This project is one week in length. Please refer to the course Calendar, in Canvas, for the due date.

  1. Post the app containing your hometown map to your e-portfolio. (40 of 100 points)
  2. Post the app that displays popup info for your hometown to your e-portfolio. (40 of 100 points)
  3. Below the map, include some reflection on what you learned from the lesson and/or any concepts that you found to be confusing (minimum 200 words). (20 of 100 points)
  4. Click on the Assignment 3 Submission link in Canvas to submit a link to your project page. (A link to your e-portfolio index page is OK too, if it contains a link to your project.)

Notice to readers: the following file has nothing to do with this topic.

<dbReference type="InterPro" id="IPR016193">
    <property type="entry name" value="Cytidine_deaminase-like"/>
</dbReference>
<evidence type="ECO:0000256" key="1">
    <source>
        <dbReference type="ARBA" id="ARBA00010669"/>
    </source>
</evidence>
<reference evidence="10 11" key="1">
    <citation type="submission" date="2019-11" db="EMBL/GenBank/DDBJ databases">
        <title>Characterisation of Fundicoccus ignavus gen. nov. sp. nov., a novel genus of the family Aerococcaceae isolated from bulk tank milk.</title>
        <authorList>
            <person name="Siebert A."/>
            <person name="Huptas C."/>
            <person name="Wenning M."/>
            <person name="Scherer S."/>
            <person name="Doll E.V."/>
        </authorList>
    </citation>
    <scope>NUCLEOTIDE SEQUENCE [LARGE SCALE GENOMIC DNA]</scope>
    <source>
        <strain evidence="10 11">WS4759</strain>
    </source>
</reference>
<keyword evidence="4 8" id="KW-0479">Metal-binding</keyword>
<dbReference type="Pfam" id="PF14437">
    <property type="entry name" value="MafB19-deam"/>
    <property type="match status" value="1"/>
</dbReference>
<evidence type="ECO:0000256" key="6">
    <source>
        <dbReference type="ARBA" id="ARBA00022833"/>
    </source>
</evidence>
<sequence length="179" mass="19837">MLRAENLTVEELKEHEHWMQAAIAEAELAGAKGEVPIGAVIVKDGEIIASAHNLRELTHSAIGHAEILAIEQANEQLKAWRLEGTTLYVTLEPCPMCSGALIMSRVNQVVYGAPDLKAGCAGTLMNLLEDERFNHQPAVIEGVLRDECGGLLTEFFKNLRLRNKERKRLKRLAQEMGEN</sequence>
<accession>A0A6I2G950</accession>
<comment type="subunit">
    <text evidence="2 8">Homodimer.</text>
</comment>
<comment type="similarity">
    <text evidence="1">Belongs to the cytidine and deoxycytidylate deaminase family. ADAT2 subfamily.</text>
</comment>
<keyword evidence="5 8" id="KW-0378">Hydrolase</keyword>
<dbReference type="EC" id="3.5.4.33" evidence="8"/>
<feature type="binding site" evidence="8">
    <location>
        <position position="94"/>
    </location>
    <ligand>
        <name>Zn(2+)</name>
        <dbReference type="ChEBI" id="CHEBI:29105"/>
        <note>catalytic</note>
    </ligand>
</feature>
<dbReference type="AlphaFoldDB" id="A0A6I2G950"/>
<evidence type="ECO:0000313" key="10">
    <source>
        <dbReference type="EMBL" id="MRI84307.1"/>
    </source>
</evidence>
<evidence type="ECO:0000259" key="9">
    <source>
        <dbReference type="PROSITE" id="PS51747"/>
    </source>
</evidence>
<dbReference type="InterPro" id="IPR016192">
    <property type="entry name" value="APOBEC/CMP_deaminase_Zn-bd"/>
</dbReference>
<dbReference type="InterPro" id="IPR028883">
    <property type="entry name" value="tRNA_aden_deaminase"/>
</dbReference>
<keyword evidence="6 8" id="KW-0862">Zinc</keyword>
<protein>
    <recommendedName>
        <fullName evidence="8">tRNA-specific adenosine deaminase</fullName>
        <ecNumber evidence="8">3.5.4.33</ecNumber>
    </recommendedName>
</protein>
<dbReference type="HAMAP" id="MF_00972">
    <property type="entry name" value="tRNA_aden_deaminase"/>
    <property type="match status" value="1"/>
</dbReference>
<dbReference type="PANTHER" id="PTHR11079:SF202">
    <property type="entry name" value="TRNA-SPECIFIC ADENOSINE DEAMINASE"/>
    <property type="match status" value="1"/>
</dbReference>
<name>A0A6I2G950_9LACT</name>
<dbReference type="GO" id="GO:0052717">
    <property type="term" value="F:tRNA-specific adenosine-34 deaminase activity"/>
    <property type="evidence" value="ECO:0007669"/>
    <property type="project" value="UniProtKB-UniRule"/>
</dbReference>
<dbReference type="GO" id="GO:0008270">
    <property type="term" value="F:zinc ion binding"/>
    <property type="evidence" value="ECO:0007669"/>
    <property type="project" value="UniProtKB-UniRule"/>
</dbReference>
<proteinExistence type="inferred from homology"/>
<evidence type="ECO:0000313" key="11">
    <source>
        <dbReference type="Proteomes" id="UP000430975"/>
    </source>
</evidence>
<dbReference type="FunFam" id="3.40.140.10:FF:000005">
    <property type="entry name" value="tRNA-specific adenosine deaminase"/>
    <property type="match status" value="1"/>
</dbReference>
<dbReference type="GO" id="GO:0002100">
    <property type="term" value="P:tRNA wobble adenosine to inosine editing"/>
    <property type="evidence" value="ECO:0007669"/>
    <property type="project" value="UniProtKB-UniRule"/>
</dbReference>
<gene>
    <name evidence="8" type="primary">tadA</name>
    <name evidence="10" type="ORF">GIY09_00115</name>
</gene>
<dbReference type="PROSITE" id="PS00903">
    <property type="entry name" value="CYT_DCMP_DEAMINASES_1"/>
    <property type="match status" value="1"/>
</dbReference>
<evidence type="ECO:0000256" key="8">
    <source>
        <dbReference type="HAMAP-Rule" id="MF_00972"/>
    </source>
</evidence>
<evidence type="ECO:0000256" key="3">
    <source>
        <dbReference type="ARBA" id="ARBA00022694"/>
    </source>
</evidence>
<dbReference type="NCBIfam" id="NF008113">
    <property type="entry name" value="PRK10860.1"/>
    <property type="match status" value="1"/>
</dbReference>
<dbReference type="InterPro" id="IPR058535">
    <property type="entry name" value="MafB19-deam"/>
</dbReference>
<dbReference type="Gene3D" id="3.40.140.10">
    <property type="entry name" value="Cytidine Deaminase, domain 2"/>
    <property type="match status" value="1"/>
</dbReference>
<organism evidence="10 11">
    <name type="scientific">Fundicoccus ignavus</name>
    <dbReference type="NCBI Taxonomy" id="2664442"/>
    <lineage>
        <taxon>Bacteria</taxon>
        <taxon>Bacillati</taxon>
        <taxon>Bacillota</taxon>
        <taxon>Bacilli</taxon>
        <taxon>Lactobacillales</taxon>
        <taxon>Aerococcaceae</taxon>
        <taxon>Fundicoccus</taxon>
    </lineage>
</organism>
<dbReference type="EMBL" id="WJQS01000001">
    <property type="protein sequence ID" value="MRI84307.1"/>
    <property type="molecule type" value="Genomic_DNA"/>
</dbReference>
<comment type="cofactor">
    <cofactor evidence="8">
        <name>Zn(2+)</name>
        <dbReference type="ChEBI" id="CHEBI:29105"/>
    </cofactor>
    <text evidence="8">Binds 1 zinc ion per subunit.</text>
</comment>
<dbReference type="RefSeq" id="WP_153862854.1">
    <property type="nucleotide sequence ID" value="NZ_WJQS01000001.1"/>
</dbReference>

5. Complete the Lesson 3 quiz.

Summary and Final Tasks

In this lesson, you built your first apps using Esri's JavaScript API. Even the simple map that you created involves a number of different technologies (HTML, CSS,  JavaScript, the Document Object Model, and the Dojo JavaScript framework) and it is important that you have a firm understanding of this material before moving on. If you skipped over the w3schools tutorials referenced in the lesson, be sure to go back and complete them.  You might also use any free study time to work through other JavaScript references such as the ones recommended in the syllabus.

In Lesson 4, you'll see how to spice up the rather dull product of Lesson 3 by adding data layers.  You'll also learn about a number of coding tools and strategies that will help you as a JavaScript developer.